African vultures come in many shapes and sizes, but there’s one thing they have in common: a craving for carrion.
These scavengers scour the savanna for a meal, scanning below with their excellent eyesight. It’s not unusual to see several vulture species on a kill, cleaning up other carnivores’ leftovers.
There are 11 vulture species in Africa, from Algeria down to the southern coast. Of those, nine are resident, or regularly migrate to the continent, while at least five species are endemic to Africa.
Once a common sight, African vultures have suffered considerable losses in recent years. Nowadays, several species are endangered.
Vultures don’t capture people’s imagination like many of Africa’s iconic creatures, and it’s not hard to see why. They’re not the most attractive birds, and have a close connection with death.
Perhaps they should be celebrated more, though. After all, vultures play an integral role in the ecosystem, functioning like nature’s garbage disposal teams. Without these bald birds cleaning up carrion, disease would spread, affecting all other animals – including humans.
Read on to learn all about these 11 African vultures, starting with the four critically endangered species.
The white-backed vulture is Africa’s most common and widespread vulture species. This is one of just five vultures endemic to Africa (only occuring on the African continent). However, it’s classified as critically endangered, due to a rapid population decline in recent decades.
White-backed vultures have long necks covered in downy feathers and a darker, bald head. These social birds circle over carrion before feeding in large groups.
They’re found in a range of habitats but are most widespread in wooded savannas with trees for nesting.
White-backed vulture facts & features
- Medium-sized vulture with a weight of 4-7 kg and a wingspan of 1.96-2.25 m.
- Mostly dark plumage with a white “ruff” around the neck and a white patch on the back.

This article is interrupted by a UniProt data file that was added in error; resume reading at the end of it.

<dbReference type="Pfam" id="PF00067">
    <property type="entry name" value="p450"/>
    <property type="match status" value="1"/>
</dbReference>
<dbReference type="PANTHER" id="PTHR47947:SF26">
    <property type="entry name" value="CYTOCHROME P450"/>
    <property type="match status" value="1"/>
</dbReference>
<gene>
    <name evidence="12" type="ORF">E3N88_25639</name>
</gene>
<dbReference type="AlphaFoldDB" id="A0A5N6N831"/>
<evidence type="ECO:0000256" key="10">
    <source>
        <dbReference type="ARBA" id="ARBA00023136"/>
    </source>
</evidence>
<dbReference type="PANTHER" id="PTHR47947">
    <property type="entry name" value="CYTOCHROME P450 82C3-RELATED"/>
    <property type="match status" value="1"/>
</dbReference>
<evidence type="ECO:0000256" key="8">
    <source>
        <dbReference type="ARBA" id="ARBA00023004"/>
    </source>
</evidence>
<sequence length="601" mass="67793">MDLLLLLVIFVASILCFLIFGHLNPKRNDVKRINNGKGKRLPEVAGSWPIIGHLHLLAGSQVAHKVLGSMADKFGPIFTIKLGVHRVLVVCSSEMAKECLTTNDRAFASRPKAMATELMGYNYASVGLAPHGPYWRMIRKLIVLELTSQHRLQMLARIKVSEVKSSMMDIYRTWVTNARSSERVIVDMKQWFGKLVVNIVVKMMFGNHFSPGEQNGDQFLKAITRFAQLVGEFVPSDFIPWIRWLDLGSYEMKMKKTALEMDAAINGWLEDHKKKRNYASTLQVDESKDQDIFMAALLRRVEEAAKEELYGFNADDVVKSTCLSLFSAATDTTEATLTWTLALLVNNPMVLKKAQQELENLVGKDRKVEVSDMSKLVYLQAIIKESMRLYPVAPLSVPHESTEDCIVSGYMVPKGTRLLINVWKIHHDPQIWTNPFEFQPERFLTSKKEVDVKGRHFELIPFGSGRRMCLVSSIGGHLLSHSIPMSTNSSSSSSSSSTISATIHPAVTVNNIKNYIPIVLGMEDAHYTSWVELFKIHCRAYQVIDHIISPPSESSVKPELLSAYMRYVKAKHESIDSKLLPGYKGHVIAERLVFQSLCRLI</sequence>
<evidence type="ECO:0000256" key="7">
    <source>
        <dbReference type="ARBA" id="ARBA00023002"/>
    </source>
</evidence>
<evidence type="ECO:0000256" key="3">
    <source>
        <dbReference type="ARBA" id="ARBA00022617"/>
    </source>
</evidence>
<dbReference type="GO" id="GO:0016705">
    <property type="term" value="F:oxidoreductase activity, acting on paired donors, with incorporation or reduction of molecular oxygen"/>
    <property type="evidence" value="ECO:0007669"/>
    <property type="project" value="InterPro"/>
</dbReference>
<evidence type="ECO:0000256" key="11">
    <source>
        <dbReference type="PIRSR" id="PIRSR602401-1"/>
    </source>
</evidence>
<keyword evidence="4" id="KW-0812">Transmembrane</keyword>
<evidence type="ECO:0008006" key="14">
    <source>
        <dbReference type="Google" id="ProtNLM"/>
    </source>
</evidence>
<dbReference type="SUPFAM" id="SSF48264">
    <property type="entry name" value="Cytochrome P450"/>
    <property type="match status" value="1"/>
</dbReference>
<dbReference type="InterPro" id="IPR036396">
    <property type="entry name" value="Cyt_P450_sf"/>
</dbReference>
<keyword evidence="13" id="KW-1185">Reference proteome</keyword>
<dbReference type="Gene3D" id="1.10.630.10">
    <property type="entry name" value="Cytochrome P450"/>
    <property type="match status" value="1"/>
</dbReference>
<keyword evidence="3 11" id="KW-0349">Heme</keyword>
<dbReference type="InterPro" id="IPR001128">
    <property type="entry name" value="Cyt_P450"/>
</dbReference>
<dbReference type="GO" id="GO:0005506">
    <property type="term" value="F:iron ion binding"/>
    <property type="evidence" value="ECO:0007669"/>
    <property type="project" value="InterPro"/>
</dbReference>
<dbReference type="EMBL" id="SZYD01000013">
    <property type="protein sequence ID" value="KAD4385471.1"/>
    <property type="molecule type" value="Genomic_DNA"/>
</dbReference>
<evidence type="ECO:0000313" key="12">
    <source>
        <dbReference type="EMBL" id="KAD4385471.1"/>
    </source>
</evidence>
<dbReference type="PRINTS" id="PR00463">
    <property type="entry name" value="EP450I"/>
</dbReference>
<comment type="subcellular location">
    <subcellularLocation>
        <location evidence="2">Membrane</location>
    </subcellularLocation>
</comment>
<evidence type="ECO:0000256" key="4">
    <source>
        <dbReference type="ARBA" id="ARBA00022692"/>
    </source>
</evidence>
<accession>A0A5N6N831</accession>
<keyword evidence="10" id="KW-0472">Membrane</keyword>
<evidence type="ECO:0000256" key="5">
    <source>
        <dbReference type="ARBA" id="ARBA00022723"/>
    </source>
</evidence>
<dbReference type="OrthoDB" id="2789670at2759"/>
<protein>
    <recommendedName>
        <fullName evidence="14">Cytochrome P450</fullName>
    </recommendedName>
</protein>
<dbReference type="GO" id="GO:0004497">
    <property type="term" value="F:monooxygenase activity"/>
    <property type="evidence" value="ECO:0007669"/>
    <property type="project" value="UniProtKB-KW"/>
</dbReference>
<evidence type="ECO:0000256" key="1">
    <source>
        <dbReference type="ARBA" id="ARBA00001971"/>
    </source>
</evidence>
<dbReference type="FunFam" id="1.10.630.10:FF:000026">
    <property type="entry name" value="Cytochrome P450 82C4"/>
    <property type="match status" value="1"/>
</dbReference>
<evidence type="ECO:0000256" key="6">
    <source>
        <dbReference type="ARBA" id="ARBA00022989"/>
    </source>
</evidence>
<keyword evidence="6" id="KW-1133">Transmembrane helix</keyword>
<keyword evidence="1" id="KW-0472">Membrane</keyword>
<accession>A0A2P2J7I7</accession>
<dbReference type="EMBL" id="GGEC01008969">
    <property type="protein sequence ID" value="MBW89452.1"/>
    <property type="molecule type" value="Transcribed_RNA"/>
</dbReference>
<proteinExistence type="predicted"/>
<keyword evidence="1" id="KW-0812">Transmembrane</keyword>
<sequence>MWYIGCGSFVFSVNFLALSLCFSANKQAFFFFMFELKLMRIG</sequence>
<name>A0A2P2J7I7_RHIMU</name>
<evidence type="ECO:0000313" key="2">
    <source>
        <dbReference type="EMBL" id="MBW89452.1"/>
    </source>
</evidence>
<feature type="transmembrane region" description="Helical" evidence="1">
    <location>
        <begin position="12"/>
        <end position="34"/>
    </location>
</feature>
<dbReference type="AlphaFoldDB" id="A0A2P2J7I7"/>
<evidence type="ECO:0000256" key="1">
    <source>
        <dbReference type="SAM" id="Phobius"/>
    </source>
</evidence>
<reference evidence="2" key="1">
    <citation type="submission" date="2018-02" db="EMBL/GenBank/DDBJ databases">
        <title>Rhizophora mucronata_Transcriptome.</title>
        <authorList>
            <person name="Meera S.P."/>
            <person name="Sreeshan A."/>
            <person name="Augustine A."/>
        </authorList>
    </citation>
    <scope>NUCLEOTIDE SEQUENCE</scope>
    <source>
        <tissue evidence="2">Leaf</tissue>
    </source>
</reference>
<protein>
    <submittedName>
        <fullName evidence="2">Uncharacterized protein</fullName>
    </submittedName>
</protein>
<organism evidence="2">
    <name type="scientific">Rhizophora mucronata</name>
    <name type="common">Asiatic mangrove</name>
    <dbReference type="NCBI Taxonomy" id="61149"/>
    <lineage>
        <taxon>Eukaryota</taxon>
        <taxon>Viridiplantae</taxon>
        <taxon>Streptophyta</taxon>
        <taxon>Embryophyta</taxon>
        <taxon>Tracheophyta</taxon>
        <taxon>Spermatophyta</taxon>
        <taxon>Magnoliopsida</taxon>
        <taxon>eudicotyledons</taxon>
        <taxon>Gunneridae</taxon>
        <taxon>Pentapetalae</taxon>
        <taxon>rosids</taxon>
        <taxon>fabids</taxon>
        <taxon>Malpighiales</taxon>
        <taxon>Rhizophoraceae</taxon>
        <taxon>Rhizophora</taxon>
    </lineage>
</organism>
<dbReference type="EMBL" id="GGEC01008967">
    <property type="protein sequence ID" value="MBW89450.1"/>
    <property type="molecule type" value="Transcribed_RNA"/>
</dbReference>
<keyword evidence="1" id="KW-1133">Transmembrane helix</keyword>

- Widespread habitat range, from Senegal in the east to Somalia in the west, and down through East Africa to Namibia and South Africa.
- Feed on soft tissue from large herbivores and livestock – their beaks can’t tear through tough skin.
- “Critically Endangered” due to habitat loss, hunting, and poisoning.
Rüppell’s vulture is another critically endangered African vulture species; there are barely 20 000 individuals left in the wild.
This species flies higher than any other – it’s been known to reach 11 278 metres (37 100 feet) above sea level.
When they come a bit closer to the ground, you can see Rüppell’s vultures in the Sahel region of North Africa, and East Africa. In recent years, some migrating birds have made it to the Mediterranean region.
Rüppell’s vulture facts & features
- Large vulture species, weighing 6.4-9 kg with a wingspan of 2.26-2.6 m.
- Bald head, mottled plumage, and a white collar around the neck.
- Forms breeding colonies, nesting on cliff faces.
- Lives in grasslands, mountains and woodlands in Sahel region and East Africa.
- Direct poisoning (for bushmeat or traditional medicine) and indirect poisoning (consuming drugs & pesticides) have caused dramatic population decline, and “Critically Endangered” status.
The hooded vulture is the second smallest of the African vultures and gets its name from the patch of downy feathers running down the back of its neck.
This species often lives near human settlements, scavenging like its larger relatives or eating a range of insects like grasshoppers and grubs.
Hooded vultures are endemic to Africa. However, hunting and poisoning have had a huge impact on this once-common vulture.
Hooded vulture facts & features
- One of the smallest vultures, weighing 1.5-2.6 kg with a 1.55-1.80 m wingspan.
- Pinkish-white face that flushes red when agitated, and scruffy brown plumage.
- Usually nest in trees beside water. Can be found in open grassland, wooded savannas, forest edges and coasts.
- Widespread distribution in sub-Saharan Africa but declining in most areas. The Gambia is one of their last remaining strongholds.
- Recently reclassified as “Critically Endangered” with population under 132 000 and rapidly decreasing.
No prizes for guessing how the white-headed vulture got its name. This medium-sized vulture has a distinctive pale white face and a pink beak. Contrasting black and white plumage makes this species unmistakeable.
Like hooded vultures, white-headed vultures are both endemic to Africa and critically endangered. Unlike hooded vultures, white-headed vultures are much shyer and largely avoid human habitation.
White-headed vulture facts & features
- Males weigh 4 kg on average and females 4.7 kg. Wingspan of 207-230 cm.
- Black, dark brown, and white plumage with white, downy feathers covering part of the head.
- Usual habitat is mixed, dry woodland at low elevations.
- Widespread in central, eastern and southern Africa but uncommon in most of its range. Endemic to the continent.
- “Critically Endangered”, with under 10 000 individuals left in the wild.
The Cape vulture is one of the largest African vultures and mostly scavenges the carcasses of large mammals.
Cape vulture facts & features
- Large African vulture species, weighing up to 9 kg with a wingspan of 2.26-2.60 m.